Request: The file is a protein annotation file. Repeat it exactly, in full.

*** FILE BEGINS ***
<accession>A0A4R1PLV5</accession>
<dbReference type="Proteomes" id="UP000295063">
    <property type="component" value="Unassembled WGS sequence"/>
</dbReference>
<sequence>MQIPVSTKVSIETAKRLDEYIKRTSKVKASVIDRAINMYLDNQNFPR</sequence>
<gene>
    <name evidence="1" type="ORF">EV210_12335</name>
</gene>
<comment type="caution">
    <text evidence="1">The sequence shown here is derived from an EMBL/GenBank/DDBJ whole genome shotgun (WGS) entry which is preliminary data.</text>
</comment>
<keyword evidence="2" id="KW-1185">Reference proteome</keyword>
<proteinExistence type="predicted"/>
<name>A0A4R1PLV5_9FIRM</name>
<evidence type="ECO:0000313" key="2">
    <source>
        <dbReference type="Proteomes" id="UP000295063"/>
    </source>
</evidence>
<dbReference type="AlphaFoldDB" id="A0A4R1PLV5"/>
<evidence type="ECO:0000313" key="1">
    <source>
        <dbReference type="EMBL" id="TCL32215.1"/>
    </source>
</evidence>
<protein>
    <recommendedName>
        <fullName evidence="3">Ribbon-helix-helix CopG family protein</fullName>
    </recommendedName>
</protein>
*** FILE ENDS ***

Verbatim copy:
<accession>A0A4R1PLV5</accession>
<dbReference type="Proteomes" id="UP000295063">
    <property type="component" value="Unassembled WGS sequence"/>
</dbReference>
<sequence>MQIPVSTKVSIETAKRLDEYIKRTSKVKASVIDRAINMYLDNQNFPR</sequence>
<gene>
    <name evidence="1" type="ORF">EV210_12335</name>
</gene>
<comment type="caution">
    <text evidence="1">The sequence shown here is derived from an EMBL/GenBank/DDBJ whole genome shotgun (WGS) entry which is preliminary data.</text>
</comment>
<keyword evidence="2" id="KW-1185">Reference proteome</keyword>
<proteinExistence type="predicted"/>
<name>A0A4R1PLV5_9FIRM</name>
<evidence type="ECO:0000313" key="2">
    <source>
        <dbReference type="Proteomes" id="UP000295063"/>
    </source>
</evidence>
<dbReference type="AlphaFoldDB" id="A0A4R1PLV5"/>
<evidence type="ECO:0000313" key="1">
    <source>
        <dbReference type="EMBL" id="TCL32215.1"/>
    </source>
</evidence>
<protein>
    <recommendedName>
        <fullName evidence="3">Ribbon-helix-helix CopG family protein</fullName>
    </recommendedName>
</protein>